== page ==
One of the most closely followed developments in the global financial industry today is the massive boom in fintech. Fintech, which stands for financial technology, refers to a new emerging tech sector that focuses on delivering better products and services than traditional financial institutions, by making financial services more customer-friendly and by reducing costs to the consumer.
Fintech start-ups to watch
Sectors such as mobile payments, remittance and alternative finance have been massive growth areas for South African fintech start-ups. But also online trading, wealth management and insurance are witnessing new start-ups with disruptive technologies that are creating competition for traditional financial institutions in those sectors.
Peach Payments offers mobile payments solutions for ecommerce and mobile businesses, while SimbaPay allows its customers to send money cheaply across Africa directly into family members’ mobile wallets and enables its users to open a bank account using its app.
In the alternative finance space there are peer-to-peer lender RainFin, which offers loans to individuals and small and medium sized South African businesses, and LulaLend, which offers SME loans through their online platform to companies who are finding it difficult to receive funding from banks.
In the remittance space there is HelloPaisa, which is a start-up focused on low cost remittance services and allows its users to send money within minutes to one another all over the world. There is also GeoPay, which offers a mobile application that lets people transfer money cross-border instantly.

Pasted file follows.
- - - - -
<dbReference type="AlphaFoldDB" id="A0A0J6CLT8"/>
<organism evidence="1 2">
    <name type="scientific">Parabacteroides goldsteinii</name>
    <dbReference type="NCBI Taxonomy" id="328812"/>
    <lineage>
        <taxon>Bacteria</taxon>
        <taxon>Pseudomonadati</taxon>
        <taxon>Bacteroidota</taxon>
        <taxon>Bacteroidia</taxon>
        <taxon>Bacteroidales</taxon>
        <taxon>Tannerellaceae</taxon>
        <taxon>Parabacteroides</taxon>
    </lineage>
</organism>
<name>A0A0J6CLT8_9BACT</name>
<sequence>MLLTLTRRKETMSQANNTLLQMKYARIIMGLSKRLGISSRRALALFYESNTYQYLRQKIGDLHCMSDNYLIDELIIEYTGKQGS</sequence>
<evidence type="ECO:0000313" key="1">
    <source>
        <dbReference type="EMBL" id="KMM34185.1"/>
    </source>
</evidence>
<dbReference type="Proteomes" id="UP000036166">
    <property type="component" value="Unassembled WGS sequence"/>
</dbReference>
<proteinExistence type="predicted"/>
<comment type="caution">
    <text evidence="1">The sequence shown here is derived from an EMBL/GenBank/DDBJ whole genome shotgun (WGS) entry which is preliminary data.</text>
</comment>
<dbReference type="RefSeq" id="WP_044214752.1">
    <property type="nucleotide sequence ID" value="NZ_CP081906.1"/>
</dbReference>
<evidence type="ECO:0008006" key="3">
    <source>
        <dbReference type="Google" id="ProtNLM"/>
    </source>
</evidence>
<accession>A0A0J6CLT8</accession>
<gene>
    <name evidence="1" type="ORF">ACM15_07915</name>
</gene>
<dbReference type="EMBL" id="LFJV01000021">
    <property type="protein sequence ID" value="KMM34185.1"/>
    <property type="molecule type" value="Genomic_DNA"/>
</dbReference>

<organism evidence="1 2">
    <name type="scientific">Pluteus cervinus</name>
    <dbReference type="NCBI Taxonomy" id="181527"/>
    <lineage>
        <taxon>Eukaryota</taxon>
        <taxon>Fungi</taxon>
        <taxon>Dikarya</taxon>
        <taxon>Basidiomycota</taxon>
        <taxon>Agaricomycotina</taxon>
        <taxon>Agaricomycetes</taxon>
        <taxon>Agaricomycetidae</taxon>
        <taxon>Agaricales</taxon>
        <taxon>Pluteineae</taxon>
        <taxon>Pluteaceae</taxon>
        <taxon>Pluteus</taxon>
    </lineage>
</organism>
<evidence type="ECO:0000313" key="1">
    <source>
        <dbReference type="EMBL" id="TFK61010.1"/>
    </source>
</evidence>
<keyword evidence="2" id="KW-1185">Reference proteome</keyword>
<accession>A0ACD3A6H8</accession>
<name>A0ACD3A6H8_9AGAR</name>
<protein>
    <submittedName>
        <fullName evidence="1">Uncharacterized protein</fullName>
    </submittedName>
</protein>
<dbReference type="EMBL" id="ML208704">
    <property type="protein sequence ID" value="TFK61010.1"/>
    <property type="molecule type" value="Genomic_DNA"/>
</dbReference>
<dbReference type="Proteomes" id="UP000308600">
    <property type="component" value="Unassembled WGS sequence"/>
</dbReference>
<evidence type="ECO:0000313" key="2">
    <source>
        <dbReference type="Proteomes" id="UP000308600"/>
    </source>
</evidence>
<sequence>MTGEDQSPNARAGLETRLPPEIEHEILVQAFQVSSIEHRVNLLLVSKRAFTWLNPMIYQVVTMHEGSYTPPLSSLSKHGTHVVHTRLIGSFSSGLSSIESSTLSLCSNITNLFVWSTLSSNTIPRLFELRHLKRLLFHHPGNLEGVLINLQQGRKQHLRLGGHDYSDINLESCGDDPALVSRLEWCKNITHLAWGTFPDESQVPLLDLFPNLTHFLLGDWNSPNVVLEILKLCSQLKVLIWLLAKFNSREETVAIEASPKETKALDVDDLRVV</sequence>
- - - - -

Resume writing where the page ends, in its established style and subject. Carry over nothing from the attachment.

New fintech hubs are boosting innovation
In December of last year Barclays Bank opened a fintech hub and accelerator called Rise in Cape Town to boost innovation and encourage collaboration within South Africa’s fintech scene, while in January 2016 Rand Merchant Insurance also launched a new fintech hub in Cape Town, called AlphaCode, to play their part in supporting and collaborating with the local fintech start-up scene.
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Barclays Bank Chief Information Officer Ashley Veasey said on the launch of Rise, “the financial services industry is undergoing a paradigm shift and new tech start-ups are challenging traditional business models. What we’re offering companies is a seat within a best-in-class accelerator programme, which in turn affords access to data, technology and intensive mentoring from industry experts and key decision makers.”
Regarding the launch of AlphaCode, Rand Merchant Insurance stated that, “the concept is modelled on the leading fintech development hub, Level39 in London’s Canary Wharf, which has become a successful catalyst for emerging fintech players. With this in mind, AlphaCode provides a vehicle to identify strategic key investments in the financial services industry and is a catalyst for the development of fintech in Africa.”
Given the opportunities in Africa, with its large underbanked rural population and its growing middle class, fintech will likely continue to flourish in Africa. South Africa will be spearheading this development, as it is becoming the continent’s leading fintech hub.
It should also be stated that fintech has not just hit South Africa in the last few months. Numerous international fintech companies have already entered the South African market several years ago recogniSing its potential.
For example, in 2011, UK-based ETX Capital, which offers a spread betting and forex trading platform for retail traders and high net north individuals, expanded its operations into South Africa as it considers it a growth area for its business.
Furthermore, German peer-to-peer lending company Lendico opened its South African operations in 2014 and Luxembourg-based fintech company MyBucks entered South Africa in 2015 to provide “seamless financial services through technology” to underbanked communities.